You and your doctor look to surgery when you can’t pee at all or have:

With the minimally invasive procedures, doctors make much smaller cuts or are able to work with probes they insert through your penis. These types of treatments often mean faster recoveries and less pain and scarring.

Traditional, open surgery is the other option. You should talk with your doctor about what’s best for your case.

Show Sources


Mayo Clinic: “Benign prostatic hyperplasia: Definition” “Benign prostatic hyperplasia: Treatments and Drugs,” “Minimally invasive surgery: Definition.”

Urology Care Foundation: “What Are the Symptoms of BPH?” “Benign Prostatic Hyperplasia (BPH): Surgery,” “BPH: Minimally Invasive Surgeries,” “What is Transurethral Electroevaporation of the Prostate (TUVP)?”

UCLA Health: “Conditions Treated: BPH.”

U.S. Food & Drug Administration: “5-alpha reductase inhibitors (5-ARIs): Label Change - Increased Risk of Prostate Cancer.”

National Institutes of Health, National Center for Complementary and Integrative Health: “Saw Palmetto.”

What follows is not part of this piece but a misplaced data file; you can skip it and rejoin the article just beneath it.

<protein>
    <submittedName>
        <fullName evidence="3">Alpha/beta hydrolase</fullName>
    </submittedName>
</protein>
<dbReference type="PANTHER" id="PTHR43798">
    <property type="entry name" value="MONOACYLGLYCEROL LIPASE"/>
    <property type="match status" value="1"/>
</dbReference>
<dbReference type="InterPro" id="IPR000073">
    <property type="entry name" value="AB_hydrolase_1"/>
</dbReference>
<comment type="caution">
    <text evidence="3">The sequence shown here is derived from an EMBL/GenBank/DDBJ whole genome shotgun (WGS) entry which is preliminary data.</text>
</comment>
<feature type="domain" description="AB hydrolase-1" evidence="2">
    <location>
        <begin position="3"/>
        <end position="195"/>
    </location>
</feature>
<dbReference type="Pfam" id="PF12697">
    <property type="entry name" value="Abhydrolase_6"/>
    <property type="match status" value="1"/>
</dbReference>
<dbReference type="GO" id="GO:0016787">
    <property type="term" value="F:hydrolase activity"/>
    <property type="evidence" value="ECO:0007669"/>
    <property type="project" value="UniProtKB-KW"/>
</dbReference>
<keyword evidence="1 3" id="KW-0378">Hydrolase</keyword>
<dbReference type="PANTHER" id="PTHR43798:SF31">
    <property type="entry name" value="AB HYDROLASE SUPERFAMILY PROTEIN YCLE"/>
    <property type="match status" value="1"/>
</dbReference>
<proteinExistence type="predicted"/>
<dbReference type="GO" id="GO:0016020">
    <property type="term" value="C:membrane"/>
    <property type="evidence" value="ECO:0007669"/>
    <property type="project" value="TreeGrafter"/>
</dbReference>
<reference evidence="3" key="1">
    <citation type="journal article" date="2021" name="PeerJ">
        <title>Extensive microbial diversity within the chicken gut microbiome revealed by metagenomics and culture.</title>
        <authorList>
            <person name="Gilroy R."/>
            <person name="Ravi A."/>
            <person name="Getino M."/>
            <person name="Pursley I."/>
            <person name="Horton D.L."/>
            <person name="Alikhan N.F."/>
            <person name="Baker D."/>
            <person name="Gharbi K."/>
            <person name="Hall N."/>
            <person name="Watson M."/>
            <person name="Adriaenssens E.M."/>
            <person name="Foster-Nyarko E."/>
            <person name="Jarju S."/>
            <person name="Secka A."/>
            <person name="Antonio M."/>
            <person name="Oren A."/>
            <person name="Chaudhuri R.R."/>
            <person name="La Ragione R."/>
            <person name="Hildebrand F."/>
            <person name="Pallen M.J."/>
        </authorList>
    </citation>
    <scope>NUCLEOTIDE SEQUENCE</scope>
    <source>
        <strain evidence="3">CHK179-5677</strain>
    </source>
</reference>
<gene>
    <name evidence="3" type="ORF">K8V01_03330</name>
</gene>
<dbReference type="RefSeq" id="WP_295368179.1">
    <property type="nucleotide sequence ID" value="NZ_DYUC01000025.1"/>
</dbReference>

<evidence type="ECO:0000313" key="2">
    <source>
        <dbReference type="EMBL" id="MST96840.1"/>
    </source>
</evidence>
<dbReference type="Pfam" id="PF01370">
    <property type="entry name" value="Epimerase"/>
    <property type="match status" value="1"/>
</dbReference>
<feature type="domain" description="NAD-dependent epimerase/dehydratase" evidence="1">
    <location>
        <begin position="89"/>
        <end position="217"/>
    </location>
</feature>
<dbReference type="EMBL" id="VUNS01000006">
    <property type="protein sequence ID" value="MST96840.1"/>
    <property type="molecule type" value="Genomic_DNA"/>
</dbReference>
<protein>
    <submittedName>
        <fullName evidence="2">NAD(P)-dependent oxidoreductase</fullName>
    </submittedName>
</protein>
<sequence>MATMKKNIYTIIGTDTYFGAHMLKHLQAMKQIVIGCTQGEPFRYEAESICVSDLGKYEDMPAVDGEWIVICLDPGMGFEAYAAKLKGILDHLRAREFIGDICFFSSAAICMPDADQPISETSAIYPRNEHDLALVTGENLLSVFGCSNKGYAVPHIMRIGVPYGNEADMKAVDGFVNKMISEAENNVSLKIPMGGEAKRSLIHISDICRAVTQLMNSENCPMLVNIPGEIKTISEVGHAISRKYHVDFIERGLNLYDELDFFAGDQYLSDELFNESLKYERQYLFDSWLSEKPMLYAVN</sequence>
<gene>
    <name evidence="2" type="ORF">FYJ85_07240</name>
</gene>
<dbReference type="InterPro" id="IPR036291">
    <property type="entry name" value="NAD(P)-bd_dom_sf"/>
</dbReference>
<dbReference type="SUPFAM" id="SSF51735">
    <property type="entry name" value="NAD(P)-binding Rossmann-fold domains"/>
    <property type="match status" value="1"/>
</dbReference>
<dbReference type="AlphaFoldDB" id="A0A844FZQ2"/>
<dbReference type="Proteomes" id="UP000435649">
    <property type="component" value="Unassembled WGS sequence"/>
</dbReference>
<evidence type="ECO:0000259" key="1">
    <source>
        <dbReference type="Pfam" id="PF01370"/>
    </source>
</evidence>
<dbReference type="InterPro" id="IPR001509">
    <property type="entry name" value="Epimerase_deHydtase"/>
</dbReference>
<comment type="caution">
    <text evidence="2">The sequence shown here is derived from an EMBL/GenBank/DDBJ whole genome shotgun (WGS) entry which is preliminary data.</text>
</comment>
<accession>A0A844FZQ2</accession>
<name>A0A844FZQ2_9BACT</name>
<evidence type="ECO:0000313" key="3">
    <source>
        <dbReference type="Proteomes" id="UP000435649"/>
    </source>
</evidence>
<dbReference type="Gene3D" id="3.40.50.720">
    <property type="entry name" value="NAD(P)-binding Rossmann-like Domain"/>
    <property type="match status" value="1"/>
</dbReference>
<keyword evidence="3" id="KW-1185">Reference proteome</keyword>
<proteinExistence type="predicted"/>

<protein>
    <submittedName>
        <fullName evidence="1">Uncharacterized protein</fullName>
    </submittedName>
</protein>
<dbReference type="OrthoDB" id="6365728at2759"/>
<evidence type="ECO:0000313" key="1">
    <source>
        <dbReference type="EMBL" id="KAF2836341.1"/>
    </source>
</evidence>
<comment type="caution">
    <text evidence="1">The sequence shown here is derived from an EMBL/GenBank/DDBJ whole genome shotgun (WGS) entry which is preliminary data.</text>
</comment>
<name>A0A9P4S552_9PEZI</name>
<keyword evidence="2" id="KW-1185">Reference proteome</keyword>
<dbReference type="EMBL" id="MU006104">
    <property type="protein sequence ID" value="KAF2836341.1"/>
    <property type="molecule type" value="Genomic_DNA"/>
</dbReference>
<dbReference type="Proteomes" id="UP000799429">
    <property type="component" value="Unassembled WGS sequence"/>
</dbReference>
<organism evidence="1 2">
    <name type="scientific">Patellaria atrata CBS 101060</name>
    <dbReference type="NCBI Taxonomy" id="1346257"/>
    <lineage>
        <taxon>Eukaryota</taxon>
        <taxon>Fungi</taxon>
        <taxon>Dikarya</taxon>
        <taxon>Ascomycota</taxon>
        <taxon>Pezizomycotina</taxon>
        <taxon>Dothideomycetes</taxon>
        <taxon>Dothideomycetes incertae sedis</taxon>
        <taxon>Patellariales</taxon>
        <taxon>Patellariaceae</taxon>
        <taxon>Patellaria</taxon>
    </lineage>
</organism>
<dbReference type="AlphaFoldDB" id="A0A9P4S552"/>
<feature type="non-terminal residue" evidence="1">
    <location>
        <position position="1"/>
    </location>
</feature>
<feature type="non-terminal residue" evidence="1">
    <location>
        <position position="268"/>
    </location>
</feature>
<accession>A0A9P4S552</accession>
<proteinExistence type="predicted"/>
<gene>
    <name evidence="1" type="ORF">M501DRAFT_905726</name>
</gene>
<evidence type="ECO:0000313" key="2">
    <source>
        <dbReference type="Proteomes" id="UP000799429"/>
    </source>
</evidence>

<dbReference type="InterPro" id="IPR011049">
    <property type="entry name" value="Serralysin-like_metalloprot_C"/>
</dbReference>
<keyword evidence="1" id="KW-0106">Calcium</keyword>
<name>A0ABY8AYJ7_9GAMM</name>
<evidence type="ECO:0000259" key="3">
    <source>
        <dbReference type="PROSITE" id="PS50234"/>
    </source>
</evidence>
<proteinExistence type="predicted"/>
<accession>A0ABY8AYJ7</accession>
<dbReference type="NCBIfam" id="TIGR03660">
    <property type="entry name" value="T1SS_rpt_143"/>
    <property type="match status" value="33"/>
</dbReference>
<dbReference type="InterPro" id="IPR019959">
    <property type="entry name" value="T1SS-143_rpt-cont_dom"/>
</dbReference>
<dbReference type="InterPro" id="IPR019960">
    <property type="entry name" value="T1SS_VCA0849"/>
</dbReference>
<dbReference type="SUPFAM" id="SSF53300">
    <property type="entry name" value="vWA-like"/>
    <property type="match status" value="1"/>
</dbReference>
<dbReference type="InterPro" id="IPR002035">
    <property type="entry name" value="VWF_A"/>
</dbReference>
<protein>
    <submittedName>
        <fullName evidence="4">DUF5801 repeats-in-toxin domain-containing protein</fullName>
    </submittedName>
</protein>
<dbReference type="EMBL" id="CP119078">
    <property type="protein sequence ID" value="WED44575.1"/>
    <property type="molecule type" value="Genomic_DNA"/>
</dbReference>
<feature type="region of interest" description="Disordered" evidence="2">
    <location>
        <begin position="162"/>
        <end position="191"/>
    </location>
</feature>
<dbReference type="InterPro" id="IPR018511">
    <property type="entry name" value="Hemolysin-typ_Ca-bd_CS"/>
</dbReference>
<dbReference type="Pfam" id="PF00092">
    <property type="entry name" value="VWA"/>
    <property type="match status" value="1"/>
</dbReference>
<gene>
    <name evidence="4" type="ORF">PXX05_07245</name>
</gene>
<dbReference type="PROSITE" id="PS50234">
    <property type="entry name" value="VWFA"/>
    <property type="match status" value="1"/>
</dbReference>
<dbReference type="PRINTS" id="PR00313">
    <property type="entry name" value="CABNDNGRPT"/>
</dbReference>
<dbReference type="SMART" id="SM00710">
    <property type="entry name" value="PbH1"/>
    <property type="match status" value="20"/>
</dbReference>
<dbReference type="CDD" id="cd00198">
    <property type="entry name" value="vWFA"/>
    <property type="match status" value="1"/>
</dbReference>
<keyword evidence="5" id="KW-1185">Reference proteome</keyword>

FDA website. 

American Urological Association: “Benign Prostatic Hyperplasia (BPH): A Patient's Guide,” “Benign Prostatic Hyperplasia (BPH), Clinical Guidelines.”

Agency for Healthcare Policy Research.

William Jaffe, MD, professor of urology, Temple University School of Medicine, Philadelphia.

National Kidney and Urologic Diseases Information Clearinghouse (NKUDIC): “Prostate Enlargement: Benign Prostatic Hyperplasia.”

BJU International: “High-grade prostate cancer and finasteride.”

Winchester Hospital: “Health Library: Saw Palmetto”

Casabé A, Roehrborn CG, Da Pozzo LF, et al. "Efficacy and safety of the coadministration of tadalafil once daily with finasteride for 6 months in men with lower urinary tract symptoms and prostatic enlargement secondary to benign prostatic hyperplasia." J Urol.2014;191:727-733

Porst H, Kim ED, Casabé AR, et al. "Efficacy and safety of tadalafil once daily in the treatment of men with lower urinary tract symptoms suggestive of benign prostatic hyperplasia: results of an international randomized, double-blind, placebo-controlled trial." Eur Urol.2011;60:1105-1113.